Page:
From the moment you step into Santa Fe Cantina in Lahaina, you begin to forget you’re in Hawaii. That may sound like not such a good thing to those of us who love living on this island paradise, but hear me out: You’re not so much transported away from Maui as you are taken to somewhere else.
That somewhere else is the American Southwest, a singular land of adobe buildings, big sweeping skies, strikingly gorgeous red rock formations—and some seriously delicious cuisine.
The eats at Santa Fe are mostly reminiscent of what you and I would call “Mexican food,” but the dishes actually bring together a desultory array of styles and influences. “New Mexican food incorporates Mexican, Native American and Anglo ingredients,” the back page of Santa Fe’s menu informs you.
And, indeed, you’ll notice a subtle but marked difference between the fare at Santa Fe and more traditional Mexican restaurants. The pork al pastor tacos are an excellent example. Wrapped in a soft corn tortilla and garnished with onion, cilantro and lime, the tacos are made truly special by their filling. A delicate, mouthwatering combination of marinated red chile (different in spelling and style from the Tex-Mex “chili”), pineapple and slow-roasted pork, the concoction is a perfect balance of sweet and savory, with just a touch of spice.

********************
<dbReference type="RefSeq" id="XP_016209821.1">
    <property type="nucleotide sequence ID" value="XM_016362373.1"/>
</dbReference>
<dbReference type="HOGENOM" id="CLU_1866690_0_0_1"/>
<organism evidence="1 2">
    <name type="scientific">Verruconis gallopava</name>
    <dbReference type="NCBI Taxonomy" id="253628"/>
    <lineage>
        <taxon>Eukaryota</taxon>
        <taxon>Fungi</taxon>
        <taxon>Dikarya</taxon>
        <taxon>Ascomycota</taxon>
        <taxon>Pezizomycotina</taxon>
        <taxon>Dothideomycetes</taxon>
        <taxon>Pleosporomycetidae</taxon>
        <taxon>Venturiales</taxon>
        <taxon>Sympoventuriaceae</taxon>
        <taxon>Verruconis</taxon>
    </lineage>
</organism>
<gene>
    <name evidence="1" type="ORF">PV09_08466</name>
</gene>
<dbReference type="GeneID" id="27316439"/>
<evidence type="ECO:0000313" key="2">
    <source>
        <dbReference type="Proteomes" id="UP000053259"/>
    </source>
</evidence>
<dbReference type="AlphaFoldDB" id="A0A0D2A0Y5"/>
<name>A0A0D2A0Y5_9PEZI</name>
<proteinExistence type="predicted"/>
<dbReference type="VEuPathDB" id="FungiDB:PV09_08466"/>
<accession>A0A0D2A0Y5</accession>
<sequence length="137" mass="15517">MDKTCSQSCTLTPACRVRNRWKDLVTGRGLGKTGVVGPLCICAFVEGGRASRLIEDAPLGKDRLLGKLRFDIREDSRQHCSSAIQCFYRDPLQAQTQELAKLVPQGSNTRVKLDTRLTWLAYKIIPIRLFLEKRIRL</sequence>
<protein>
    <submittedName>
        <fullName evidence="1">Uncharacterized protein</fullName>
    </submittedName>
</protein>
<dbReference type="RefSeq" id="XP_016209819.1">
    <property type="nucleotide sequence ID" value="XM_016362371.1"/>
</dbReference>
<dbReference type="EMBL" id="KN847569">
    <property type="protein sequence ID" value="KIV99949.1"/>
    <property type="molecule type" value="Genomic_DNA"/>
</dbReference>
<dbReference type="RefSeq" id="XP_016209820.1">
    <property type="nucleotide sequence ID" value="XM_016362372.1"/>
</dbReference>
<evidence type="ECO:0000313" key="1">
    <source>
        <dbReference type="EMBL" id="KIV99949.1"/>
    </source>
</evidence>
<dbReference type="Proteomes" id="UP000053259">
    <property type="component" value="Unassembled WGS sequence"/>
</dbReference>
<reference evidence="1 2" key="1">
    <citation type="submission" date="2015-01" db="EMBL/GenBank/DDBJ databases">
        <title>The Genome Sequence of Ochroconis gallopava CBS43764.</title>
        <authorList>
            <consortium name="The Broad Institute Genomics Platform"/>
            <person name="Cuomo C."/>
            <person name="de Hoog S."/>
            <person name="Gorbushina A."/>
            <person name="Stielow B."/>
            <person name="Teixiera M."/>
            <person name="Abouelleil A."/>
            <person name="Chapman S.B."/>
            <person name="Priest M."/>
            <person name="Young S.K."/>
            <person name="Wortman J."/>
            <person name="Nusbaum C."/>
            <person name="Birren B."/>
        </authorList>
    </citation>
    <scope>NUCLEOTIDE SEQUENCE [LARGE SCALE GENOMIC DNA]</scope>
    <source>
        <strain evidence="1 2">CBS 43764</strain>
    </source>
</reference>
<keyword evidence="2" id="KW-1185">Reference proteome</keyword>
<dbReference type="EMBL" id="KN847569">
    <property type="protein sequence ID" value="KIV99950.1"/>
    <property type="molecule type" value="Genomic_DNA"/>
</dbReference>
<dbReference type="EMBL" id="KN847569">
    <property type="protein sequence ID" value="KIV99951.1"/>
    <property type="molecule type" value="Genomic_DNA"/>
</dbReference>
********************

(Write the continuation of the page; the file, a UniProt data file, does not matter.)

That same balance is struck in the grilled steak chimichanga, though here the culinary scales are tipped slightly more on the spicy side. Wrapped in a crisp fried tortilla and augmented by lettuce, tomato, beans and Spanish rice, the steak has a wonderfully distinct taste and texture. But what really unifies the dish is what it’s smothered in: a red, green or mixed “Christmas” (which I opted for) chile sauce that’s got enough of a kick to bring water to the backs of your eyes but that doesn’t overwhelm the other flavors.
If your palate needs cooling, there are a number of intriguing libations available, including the Maui Margarita, a mix of tequila, lime and triplesec, plus mango and pomegranate juice, or a glass of sangria, a traditional Spanish wine punch. (Those who enjoy convivial imbibing should also make time for the 3-6pm happy hour, featuring $2 tacos and $3 domestic drafts.)
Backtracking a bit to the appetizer phase, a highly recommended option (and one that came free with the purchase of two regular entrees when my wife and I dined on July 24) is the chile con queso, a bowl filled with tomatoes and chiles floating in creamy melted cheese, served with all the warm salty tortilla chips you need to soak it up. The only challenge with this enticing pupu is to not eat so much that you don’t have room for the rest of your meal.
After all that hearty fare we hardly had room for dessert, but it’s tough to pass on the sopapilla, a crisp cinnamon and sugar pastry coated in a caramel-based cajeta sauce and paired with a scoop of sweet, cool Lappert’s vanilla ice cream.
If all that isn’t reason enough to transport yourself—and your taste buds—to another place for the length of a dinner (or breakfast or lunch, they serve all three), I don’t know what is. MTW